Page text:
I wanted to name this blog "nation building," but that address is taken by some former Haitian presidential candidate turned farmer. After a great deal of thought about exactly what constitutes the world around me, I became a dedicated free marketeer. But I didn't leave it at a mere embrace of the free market economic system. As a believer in natural law, it seemed to me that if I truly had a proper understanding of the natural law, which as a libertarian I believe I did, that I had to somehow account for the fact that the world is not libertarian. For certainly if I truly understood natural laws, these laws indeed carry some weight and they support the libertarian political thesis, then how do I live on a planet monopolized by non-libertarian entities, i.e., governments? Eventually I came to realize that this particular naive notion of libertarianism and natural law was really a reification. In fact, we already live in a state of total anarchism. As Murray Rothbard said, 'the state is just a gang of thieves writ large.' Or put a little more concretely, "there’s no such thing as the government, but there are a bunch of guys in uniforms with guns who will get angry if you don’t pretend there is."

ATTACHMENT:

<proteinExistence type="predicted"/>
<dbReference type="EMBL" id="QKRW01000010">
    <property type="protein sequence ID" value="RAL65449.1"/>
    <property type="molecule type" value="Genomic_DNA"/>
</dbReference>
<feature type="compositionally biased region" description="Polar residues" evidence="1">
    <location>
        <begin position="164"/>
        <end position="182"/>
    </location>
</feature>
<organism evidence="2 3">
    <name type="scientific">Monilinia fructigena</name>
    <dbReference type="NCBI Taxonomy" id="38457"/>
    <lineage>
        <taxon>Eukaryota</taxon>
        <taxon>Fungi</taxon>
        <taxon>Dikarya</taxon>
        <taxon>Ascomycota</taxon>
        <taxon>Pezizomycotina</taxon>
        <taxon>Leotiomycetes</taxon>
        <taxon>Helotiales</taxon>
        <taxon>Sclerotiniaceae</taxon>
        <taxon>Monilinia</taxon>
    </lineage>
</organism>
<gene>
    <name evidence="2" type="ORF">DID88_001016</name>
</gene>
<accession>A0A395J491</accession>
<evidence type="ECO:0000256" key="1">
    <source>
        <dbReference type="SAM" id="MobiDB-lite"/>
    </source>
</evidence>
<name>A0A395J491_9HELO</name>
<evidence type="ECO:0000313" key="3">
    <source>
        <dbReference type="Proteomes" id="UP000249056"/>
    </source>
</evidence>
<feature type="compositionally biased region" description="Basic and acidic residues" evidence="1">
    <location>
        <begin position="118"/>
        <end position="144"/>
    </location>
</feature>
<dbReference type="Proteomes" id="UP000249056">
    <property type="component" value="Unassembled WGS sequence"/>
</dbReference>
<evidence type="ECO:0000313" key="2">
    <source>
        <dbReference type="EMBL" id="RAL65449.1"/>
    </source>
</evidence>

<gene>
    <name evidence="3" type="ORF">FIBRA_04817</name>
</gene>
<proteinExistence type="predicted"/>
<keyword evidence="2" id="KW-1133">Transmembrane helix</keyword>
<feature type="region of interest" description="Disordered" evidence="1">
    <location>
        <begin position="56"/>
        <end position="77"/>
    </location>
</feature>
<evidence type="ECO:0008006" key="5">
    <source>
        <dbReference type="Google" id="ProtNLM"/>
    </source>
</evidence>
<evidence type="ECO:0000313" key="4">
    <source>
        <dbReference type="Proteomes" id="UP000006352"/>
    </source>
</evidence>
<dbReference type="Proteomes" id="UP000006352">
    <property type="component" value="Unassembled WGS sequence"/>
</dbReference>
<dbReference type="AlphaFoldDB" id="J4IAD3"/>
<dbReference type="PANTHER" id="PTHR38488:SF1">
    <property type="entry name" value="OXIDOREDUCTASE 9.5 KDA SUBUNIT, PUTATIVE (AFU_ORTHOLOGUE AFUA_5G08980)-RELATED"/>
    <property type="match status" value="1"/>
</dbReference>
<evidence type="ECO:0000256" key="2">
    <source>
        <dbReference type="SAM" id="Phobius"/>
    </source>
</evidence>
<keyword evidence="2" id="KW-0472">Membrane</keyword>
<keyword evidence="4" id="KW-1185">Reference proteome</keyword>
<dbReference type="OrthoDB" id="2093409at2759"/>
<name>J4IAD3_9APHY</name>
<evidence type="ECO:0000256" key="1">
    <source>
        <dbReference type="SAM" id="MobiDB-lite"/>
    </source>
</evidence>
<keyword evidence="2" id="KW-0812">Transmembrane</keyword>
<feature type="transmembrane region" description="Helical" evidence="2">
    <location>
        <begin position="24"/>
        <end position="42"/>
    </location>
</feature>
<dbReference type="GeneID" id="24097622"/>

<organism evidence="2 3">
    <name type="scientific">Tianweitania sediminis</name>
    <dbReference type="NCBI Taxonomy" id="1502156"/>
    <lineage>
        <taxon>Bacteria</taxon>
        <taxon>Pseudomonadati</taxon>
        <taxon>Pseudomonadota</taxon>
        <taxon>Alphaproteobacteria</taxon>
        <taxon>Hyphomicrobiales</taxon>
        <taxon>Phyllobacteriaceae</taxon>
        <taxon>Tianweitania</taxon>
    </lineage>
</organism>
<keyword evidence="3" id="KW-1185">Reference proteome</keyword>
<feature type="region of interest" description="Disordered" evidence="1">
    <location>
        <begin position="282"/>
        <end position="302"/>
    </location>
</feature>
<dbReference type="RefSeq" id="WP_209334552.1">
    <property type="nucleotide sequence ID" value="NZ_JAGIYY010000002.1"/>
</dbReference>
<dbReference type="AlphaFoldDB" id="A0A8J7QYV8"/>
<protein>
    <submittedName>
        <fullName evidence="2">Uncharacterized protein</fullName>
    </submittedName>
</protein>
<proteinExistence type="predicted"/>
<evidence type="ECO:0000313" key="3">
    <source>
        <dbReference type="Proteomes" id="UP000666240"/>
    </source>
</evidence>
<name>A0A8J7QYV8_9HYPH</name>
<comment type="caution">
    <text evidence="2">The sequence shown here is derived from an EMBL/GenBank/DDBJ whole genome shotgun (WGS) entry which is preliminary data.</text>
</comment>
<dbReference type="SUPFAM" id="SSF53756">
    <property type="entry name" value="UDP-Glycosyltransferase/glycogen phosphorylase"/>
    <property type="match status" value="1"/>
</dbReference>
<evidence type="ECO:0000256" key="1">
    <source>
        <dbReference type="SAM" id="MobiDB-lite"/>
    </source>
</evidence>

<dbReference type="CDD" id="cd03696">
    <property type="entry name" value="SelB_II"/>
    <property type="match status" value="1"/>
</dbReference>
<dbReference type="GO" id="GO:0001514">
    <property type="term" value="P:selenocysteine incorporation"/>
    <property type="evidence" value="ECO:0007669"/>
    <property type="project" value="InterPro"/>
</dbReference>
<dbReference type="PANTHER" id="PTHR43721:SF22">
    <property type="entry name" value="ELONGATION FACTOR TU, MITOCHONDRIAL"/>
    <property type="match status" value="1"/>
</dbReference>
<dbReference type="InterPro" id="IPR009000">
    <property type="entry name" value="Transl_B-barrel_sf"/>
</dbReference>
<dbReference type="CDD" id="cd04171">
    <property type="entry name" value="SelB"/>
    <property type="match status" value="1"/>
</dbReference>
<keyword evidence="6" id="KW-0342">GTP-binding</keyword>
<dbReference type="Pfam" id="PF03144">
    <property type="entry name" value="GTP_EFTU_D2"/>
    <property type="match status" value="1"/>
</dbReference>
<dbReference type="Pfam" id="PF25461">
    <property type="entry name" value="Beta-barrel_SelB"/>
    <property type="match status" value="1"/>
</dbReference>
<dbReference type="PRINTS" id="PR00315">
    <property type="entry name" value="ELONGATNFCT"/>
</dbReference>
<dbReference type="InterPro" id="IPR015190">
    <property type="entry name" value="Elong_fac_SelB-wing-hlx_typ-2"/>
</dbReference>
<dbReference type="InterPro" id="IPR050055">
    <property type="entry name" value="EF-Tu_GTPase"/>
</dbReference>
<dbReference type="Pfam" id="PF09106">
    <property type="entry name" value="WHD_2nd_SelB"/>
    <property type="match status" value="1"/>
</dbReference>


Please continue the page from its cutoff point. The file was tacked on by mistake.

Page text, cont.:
After this realization, a few things fall into place. The world is already libertarian; it is just not self-consciously so. As a few people in the Middle East recently found out, at even the hint that people will exercise their full intelligence and discretion years of tyranny can disappear in the matter of days. The power is entirely in our hands, and we need not have any regard for the government more than we might have for the mob: sometimes for the sake of your life or well-being, it's smart to do what they say. This does not violate natural law. The trick then becomes to exercise your discretion and will in such a way that minimizes your interaction with these unsavory elements. Indeed, as those affiliated with the Mises Institute so often point out, the biggest libertarian project is education. If we can help our fellows to realize that the government has no more power than we allow it, we are one step closer to acting on that proposition and realizing a world where competing defense services and legal systems are recognized as legitimate by society. At the same time, however, we cannot become so hung up on education and merely discussing the problem that we fail to take the actions we can towards pushing the world in a more consciously libertarian direction. That has become my focus in recent years and will be the primary subject matter of this blog. Hence, my desire for the title 'nation building,' as nations or civilizations are not built by governments, but by the cumulative effect of our daily actions. But perhaps an admission that anarchy is